Local group seeks to spur national Black economic, mental growth

The Black Gold Nation (BGN), a locally-based movement with members in 50-plus U.S. and international cities, has partnered with King Streets, an Atlanta-based organization, to launch an initiative that seeks to access economic resources on Black people nationally to fund healing from systemic traumas and Black-led institutional growth.

The CARE (Community, Action, Results, Empowerment) Alliance, the name given to this collaboration, will make its official debut this Saturday, April 30 at 11:30a.m. with a press conference at 3030 Holman St. Houston, 77004, followed by workshops and activities.

“The CARE Alliance seeks to bring together much-needed resources and services to our communities,” said Mwandani. “BGN and King Streets understand that no economic activity is possible within the Black community were it not for the Black community.”

Tamani Mwandani

With that focus, the CARE Alliance seeks to call upon all businesses and institutions within Black communities in the nation’s many cities with large Black populations to show their concern and respect for Black people by committing dollars to that voiced support.

“If we add up all the years of everything that Black people have been through since the first documented enslaved African was brought here, Jim Crow, slavery, school-to-prison pipeline, Tuskegee, all that stuff, it would be over literally 3,000 years of stuff that’s been forced upon us since we were brought here to this country, from 1619 to now. And we’ve never received therapy for any of it. We can’t even get an apology for any of it. We need power that resides in institutions. But they can’t be mom and pop corner store institution that’s just a church. We need a mega-church-sized institution in multiple locations that can heal Black people from all that trauma that’s been forced upon us,” said Mwandani.

Mwandani’s BGN envisions a movement capable of empowering Blacks by changing the way they see themselves.

“We need institutions that can organize Black people to understand the power we do have, educate us as to who and what we really are and then train us to take power,” he said, while referring to the famous quote by Frederick Douglass, who said “Power concedes nothing without a demand; it never has, it never will.”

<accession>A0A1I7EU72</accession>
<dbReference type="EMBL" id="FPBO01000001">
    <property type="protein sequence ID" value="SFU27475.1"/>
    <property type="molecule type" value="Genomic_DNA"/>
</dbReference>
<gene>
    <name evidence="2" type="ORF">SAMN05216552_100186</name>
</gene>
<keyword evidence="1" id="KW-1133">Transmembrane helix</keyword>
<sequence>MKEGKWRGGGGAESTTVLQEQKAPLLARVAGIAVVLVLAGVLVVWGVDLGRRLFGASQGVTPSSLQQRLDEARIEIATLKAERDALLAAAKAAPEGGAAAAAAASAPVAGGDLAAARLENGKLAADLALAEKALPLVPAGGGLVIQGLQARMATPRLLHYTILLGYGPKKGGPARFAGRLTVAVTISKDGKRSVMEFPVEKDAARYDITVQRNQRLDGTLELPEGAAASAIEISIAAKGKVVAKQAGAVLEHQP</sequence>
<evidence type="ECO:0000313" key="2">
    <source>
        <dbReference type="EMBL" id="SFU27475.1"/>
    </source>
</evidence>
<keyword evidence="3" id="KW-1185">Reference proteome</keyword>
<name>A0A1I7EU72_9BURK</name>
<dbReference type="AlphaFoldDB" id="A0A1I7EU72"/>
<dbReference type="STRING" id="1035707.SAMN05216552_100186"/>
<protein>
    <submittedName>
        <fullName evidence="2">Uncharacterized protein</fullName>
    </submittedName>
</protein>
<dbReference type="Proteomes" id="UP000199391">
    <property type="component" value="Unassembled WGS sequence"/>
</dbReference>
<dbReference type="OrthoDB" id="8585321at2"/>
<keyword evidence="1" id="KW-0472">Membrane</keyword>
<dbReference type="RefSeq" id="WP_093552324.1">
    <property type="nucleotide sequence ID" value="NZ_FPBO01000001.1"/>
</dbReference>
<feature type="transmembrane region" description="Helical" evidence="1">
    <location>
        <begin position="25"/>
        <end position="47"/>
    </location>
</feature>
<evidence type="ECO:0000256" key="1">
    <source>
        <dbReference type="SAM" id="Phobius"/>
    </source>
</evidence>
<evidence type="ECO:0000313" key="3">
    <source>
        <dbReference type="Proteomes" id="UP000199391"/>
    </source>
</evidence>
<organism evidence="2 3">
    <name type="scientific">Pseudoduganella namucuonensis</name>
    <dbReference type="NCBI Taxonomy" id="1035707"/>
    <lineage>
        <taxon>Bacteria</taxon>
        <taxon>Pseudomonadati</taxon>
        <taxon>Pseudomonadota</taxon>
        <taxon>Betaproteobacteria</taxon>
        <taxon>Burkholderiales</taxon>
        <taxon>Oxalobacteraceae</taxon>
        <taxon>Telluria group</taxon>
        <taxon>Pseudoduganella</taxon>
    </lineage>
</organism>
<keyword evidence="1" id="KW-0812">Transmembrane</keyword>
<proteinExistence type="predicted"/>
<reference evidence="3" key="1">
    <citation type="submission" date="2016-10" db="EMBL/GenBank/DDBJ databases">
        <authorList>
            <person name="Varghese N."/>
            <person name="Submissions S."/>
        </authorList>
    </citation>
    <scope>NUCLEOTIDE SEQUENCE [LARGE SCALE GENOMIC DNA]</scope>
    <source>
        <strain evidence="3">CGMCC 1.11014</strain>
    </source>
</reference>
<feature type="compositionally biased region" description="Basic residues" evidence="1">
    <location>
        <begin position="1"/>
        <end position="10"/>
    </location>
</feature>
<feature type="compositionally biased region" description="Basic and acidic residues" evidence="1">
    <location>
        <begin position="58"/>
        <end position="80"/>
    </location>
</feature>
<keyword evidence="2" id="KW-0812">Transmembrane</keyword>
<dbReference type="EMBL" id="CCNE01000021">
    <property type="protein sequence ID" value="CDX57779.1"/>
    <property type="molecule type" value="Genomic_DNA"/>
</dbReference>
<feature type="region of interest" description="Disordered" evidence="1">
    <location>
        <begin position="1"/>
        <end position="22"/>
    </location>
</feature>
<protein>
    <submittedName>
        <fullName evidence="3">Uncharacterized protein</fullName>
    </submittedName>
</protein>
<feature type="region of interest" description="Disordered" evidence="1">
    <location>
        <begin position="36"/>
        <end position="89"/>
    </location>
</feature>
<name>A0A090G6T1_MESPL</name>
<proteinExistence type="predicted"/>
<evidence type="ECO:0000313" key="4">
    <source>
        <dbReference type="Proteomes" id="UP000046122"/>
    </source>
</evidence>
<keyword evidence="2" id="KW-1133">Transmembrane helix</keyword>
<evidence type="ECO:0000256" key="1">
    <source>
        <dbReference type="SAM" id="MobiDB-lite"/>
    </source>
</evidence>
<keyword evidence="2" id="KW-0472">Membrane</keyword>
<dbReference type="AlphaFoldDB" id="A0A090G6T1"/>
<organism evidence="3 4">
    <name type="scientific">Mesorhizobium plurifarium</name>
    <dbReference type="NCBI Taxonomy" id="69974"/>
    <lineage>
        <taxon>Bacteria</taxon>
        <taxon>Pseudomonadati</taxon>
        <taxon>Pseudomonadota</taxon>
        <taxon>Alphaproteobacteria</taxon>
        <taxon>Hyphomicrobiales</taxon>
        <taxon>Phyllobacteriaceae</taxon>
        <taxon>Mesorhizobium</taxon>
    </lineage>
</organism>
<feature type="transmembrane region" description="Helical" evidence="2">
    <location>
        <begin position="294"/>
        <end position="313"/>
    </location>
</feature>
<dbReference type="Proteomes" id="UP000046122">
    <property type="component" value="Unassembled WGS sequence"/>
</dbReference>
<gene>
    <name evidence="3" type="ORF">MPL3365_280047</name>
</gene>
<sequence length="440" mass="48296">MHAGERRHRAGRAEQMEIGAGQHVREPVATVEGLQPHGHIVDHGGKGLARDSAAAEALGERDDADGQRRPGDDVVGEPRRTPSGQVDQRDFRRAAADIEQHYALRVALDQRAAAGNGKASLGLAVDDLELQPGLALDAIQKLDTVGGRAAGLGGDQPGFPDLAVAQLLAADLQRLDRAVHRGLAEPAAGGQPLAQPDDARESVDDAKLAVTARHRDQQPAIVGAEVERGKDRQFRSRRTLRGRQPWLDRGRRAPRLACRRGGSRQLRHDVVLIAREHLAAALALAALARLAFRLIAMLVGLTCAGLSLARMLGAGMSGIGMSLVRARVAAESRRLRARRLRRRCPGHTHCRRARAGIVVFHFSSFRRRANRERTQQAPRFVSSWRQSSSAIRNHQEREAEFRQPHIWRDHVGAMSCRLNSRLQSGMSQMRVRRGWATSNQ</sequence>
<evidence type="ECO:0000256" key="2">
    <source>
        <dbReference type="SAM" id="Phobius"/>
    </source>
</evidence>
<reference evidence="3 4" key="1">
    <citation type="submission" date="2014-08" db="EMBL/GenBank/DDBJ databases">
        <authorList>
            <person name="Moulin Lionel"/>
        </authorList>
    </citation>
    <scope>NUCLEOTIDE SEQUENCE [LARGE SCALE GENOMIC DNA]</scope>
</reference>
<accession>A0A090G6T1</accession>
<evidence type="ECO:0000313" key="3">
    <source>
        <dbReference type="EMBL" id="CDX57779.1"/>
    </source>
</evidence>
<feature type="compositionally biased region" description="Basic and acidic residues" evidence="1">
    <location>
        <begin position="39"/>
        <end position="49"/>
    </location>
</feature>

BGN and King Streets view their April 30 gathering as a significant step in that direction towards securing the kinds of institutions of which they envision, and see their CARE Alliance as one of their mechanisms to secure the funding to make these goals realities.

“We’re calling it an Alliance because we want to give every business owner, regardless of color, creed, race, whatever, every business owner in a predominantly Black space, the opportunity to show that they care about Black people, their customers, their clients, by giving something back monetarily every single month,” said Mwandani.

The BGN founder said all Black people have heard multiple times about the billions of dollars that travel through the Black community annually, but says he rarely hears anyone discussing how Blacks can access those billions.

“To me, the easiest way to get it is to ask, both those who run businesses in the spaces where we live to give back, and of course, we want to ask Black people to give back,” he said.

The CARE Alliance’s goal: to get 1,000 businesses in every zip code in Houston and multiple cities across the country, to give $100 or 1% of their profits every month, equating to roughly $100K per zip code.

A student of history, Mwandani says the CARE Alliance will promote those businesses that sign on as members and encourage Black people to support businesses that show tangible support for them, borrowing the strategy introduced to the Civil Rights Movement by Rev. Leon Sullivan known as “Selective Patronage.”

“We’ve got to help our people understand that collectively, we have a lot of power economically, and we’re just giving it to everybody else. We’ve got to get our people to understand that your child can’t afford for you to continue to buy your M&Ms from that corner store. Instead, go across the street, because that store across the street is part of the CARE Alliance. We can’t afford to have you buy your beer from that store. No, go around the corner. Why? Because that store around the corner is part of CARE Alliance, and they give back to our community.”

Mwandani speaks with a bold and excited confidence tempered with a cold realism surrounding the challenges as he sees them still facing Black people in Houston and beyond.

“The America that comes out of this pandemic is not going to be the same America that went into it. And she wasn’t pro Black when she went into it. So, we’ve got some serious issues. We can’t feed ourselves. We don’t cloth ourselves. We don’t employ ourselves. We don’t house ourselves. We don’t control anything. We control no major industry, period. But that can change with the right leadership and the right movement. And the BGN has proudly based our foundation upon the accomplishments and teachings of the Shrines of the Black Madonna,” said Mwandani.

After the noon press conference, attendees of the April 30 event will participate in community outreach training, neighborhood walking for community research and end the day with a potluck fellowship.

Aswad Walker

I'm originally from Cincinnati. I'm a husband and father to six children. I'm an associate pastor for the Shrine of Black Madonna (Houston). I am a lecturer (adjunct professor) in the University of Houston...